California Public Employment Relations Board Rejects for 2nd Time UC Appeal against Striking UAW Workers over Gaza Arrests, Force 

credit: Megan Wilkinson.

By Darlin Navarrete 

SACRAMENTO, CA – University of California’s request for an injunction against UAW Local 4811, whose members are taking strike action against UC’s “egregious unfair labor practices,” was denied for the second time by the California Public Employment Relations Board (PERB) according to UAW 4811.

More than 31,000 UAW 4811 workers on at least a half dozen UC campuses are on strike as of Wednesday.

The unfair labor practice charges, as explained by UAW 4811, pertain to the night of May 1 and May 2, where the Los Angeles Police Dept. officers in riot gear arrested more than 200 peaceful student protesters alongside academic workers.

UAW 4811 said these students and academic workers were “exercising their legal right to demonstrate against the death, destruction and human suffering directed at the people of Gaza.”

Many arrested, added the union, sought medical aid and hospitalization the night prior after being “physically attacked and maced by a group of anti-Palestinian counter-protesters” and despite both UCLA and LAPD being aware of the attacks they failed to respond.

UAW 4811 union stated it then filed Unfair Labor Practice Charges against UCLA because of the administration’s conduct and actions; on May 10, an Unfair Labor Practice charges amendment was also filed including additional violations at UCSD and UCI.

UAW 4811 on May 17 further amended Unfair Labor Practice, with charges filed including more violations, and on May 21 updated Unfair Labor Practice charges were filed.

The California Public Employment Relations Board (PERB) had last denied UC an injunction on May 20, but allowed the submission of supplemental and new arguments from the university, as noted by UAW 4811.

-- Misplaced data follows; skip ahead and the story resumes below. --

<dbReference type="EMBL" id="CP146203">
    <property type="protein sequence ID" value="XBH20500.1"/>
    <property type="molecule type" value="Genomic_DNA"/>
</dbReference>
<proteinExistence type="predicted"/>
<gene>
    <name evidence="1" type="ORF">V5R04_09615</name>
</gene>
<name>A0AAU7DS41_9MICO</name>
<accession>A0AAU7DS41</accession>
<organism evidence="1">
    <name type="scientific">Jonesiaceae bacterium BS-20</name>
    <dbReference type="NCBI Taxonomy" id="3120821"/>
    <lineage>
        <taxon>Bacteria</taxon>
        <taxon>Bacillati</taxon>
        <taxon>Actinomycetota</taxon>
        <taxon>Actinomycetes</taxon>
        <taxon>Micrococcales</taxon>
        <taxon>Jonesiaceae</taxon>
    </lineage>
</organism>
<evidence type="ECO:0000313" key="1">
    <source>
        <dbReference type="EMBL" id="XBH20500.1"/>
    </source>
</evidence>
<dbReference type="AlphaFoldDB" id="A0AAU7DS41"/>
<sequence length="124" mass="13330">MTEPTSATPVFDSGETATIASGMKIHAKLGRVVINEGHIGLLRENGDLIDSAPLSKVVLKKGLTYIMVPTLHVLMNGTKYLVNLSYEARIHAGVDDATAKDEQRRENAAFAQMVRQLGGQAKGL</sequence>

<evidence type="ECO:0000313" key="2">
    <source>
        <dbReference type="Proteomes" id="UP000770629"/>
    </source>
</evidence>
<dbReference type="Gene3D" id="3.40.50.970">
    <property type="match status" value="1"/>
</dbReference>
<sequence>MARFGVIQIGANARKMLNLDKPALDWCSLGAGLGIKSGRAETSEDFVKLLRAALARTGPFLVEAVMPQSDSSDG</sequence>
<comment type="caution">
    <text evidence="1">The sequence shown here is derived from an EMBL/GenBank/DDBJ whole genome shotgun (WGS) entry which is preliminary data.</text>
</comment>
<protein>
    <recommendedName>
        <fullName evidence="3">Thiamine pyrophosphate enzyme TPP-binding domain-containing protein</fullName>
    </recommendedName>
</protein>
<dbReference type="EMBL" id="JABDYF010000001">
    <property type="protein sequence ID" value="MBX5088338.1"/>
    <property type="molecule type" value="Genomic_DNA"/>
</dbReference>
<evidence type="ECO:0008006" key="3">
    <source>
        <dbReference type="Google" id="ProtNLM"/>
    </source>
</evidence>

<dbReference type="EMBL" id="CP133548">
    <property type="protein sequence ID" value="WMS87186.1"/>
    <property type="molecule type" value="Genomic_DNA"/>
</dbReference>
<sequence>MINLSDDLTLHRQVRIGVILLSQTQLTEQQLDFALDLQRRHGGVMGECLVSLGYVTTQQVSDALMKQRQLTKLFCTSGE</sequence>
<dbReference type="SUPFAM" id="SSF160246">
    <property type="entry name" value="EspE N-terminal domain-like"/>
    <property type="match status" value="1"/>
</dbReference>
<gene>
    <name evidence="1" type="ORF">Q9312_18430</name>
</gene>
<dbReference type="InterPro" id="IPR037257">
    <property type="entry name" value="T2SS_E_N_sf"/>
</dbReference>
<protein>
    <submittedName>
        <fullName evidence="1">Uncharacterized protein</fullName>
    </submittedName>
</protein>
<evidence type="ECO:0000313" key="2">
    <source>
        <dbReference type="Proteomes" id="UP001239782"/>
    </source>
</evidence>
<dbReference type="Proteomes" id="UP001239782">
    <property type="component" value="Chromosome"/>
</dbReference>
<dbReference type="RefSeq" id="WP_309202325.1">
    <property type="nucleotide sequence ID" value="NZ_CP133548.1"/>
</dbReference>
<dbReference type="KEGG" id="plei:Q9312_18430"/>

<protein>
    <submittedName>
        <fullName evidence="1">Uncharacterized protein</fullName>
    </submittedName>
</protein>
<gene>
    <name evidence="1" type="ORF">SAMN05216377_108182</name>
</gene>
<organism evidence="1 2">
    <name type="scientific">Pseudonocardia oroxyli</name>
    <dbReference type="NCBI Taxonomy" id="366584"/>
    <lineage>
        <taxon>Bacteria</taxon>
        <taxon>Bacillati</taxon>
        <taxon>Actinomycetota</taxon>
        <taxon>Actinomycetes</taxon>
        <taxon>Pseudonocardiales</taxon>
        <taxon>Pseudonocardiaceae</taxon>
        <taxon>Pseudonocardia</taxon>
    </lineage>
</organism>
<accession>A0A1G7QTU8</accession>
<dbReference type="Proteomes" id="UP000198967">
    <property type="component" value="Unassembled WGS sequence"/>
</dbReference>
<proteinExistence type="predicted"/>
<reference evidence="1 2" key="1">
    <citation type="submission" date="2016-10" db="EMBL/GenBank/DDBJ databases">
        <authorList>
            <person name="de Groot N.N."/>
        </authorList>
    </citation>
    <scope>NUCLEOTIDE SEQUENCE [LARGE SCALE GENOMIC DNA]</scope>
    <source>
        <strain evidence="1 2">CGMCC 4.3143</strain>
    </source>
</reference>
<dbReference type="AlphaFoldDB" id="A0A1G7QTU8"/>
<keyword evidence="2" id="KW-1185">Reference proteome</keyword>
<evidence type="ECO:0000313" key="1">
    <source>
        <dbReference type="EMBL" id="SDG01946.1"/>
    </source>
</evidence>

UAW 4811 reported that Rafael Jaime, a UCLA PhD student and President of UAW 4811 (which represents 48,000 academic workers at UC) commented, “It’s heartening to see that PERB has once again upheld the law. It’s time for UC to face reality.

“The supplemental evidence that UC tacked onto its last request made no real additions to an argument that PERB has already rejected. We said last week that if UC did not make progress in addressing the serious unfair labor practices, as many as three more campuses could be called to stand up.

“UC instead chose another week of legal saber-rattling, and now UC Santa Barbara, UC Irvine, and UC San Diego are walking out. If management wants work to resume, they should resolve their serious unfair labor practices and stop wasting time and public resources on legal maneuvers. We stand ready to reach resolution — where is UC?”

Among UC’s serious unfair labor practices, noted the UAW, are included “changing workplace speech policies by summoning militarized police officers from outside law enforcement agencies to eject and arrest peaceful protesters at UCLA, UC San Diego, and UC Irvine, disciplining and suspending employees engaged in peaceful protest, and threatening further discipline.”

UAW 4811 also reported that on May 20 UC Santa Cruz workers were the first to walk off their jobs, then following that on May 28 UCLA and UC Davis workers did the same. UC Santa Barbara and UC San Diego joined in the strike Tuesday and UC Irvine will be joining this Wednesday.

About The Author

Darlin Navarrete is a first-generation DACA student with a bachelor's in Political Science with a concentration in Race, Ethnicity, and Politics from UCLA. Being an honors student, Navarrete enjoys an academic challenge and aspires to attend law school and become an immigration attorney. Her passion for minority rights and representation began at a very young age where she identified injustices her family encountered and used them as outlets to expand her knowledge on immigrant rights and educate her family. Outside of academia, Navarrete loves spending time with her family, working on cars, and doing community service.

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